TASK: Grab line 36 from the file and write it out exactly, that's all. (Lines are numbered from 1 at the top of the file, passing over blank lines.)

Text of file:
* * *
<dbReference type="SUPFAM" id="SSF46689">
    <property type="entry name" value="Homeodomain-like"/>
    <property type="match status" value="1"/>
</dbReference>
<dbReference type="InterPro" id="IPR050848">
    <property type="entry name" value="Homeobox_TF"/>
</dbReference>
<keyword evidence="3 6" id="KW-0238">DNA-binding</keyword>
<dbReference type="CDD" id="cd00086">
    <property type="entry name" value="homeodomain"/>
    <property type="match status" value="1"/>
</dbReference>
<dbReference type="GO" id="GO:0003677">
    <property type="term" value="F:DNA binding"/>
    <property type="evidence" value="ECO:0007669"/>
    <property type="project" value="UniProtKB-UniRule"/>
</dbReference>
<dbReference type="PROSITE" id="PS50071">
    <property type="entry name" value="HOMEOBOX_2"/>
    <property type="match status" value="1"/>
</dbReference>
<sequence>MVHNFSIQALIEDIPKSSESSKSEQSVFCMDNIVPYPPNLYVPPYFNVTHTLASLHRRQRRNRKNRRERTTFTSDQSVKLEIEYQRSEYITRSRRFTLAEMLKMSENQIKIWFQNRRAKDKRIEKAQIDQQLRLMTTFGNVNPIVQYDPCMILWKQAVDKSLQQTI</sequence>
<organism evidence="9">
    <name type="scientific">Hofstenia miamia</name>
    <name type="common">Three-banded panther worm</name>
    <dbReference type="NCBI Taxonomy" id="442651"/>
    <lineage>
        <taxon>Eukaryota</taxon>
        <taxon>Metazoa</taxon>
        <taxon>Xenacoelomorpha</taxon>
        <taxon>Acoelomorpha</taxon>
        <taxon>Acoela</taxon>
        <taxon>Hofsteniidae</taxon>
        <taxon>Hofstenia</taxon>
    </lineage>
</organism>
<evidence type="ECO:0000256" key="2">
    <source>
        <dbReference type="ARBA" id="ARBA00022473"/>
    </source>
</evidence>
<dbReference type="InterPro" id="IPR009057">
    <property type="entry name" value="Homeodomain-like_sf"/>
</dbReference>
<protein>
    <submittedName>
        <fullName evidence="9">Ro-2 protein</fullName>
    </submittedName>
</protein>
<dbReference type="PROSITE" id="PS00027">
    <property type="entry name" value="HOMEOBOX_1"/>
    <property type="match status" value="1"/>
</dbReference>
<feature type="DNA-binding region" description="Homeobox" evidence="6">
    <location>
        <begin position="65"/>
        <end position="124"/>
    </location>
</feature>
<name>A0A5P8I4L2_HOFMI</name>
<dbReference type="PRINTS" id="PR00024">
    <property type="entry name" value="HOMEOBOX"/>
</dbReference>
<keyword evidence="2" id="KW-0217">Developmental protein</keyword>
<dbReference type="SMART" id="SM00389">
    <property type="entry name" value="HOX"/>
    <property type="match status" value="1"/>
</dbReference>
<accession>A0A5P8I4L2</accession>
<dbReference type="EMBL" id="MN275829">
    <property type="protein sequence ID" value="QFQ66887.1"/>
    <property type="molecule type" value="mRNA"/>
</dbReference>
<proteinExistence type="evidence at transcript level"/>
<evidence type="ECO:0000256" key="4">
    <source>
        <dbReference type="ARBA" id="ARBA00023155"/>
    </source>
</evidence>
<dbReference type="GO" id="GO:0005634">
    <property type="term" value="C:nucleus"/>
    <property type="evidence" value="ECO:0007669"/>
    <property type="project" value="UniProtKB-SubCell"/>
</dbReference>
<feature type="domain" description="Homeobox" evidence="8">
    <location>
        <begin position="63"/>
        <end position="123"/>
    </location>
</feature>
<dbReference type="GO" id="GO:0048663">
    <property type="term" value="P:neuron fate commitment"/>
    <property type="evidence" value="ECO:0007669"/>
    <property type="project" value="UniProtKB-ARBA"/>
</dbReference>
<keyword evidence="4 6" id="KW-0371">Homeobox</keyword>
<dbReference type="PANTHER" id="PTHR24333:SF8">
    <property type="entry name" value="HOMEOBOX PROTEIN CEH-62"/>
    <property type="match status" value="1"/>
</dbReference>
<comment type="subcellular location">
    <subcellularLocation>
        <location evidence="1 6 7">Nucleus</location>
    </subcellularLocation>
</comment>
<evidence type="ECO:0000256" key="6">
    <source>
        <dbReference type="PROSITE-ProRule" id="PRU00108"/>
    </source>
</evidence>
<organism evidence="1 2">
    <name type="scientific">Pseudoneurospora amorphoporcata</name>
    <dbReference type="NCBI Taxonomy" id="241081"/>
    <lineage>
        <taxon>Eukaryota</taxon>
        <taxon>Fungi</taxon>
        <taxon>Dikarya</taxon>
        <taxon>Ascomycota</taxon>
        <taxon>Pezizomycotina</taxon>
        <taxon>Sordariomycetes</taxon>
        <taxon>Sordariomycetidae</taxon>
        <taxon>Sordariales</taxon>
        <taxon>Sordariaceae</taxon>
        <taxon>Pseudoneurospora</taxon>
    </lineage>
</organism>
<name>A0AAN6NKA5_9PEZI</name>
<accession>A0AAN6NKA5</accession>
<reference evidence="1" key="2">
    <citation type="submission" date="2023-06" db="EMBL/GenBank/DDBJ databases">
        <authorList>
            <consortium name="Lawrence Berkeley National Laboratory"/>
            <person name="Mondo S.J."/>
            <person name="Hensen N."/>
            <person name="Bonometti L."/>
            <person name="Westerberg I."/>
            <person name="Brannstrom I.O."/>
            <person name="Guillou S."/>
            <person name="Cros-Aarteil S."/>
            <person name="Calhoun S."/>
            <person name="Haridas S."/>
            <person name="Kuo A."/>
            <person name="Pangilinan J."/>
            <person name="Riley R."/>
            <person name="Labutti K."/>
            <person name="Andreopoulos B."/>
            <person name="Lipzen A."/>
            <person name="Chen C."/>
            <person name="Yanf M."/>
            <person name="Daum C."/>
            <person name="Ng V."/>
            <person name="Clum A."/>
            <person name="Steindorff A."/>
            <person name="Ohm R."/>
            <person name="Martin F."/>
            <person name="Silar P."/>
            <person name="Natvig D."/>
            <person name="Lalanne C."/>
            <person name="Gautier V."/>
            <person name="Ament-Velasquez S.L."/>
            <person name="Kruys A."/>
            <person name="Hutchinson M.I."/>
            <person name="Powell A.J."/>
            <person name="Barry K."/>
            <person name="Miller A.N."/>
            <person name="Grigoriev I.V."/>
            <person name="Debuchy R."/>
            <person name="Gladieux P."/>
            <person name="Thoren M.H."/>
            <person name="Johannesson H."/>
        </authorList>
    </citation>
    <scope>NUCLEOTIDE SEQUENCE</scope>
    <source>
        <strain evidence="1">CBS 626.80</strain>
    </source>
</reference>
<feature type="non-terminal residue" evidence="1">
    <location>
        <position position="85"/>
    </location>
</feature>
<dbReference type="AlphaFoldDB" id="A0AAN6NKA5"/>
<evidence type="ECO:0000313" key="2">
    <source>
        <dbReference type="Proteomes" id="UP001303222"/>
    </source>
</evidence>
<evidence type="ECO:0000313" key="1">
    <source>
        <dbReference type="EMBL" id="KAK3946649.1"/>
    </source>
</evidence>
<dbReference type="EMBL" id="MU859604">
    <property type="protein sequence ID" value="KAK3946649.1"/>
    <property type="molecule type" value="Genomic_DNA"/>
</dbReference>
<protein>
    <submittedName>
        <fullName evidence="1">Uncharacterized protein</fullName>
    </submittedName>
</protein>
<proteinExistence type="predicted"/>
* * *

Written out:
</organism>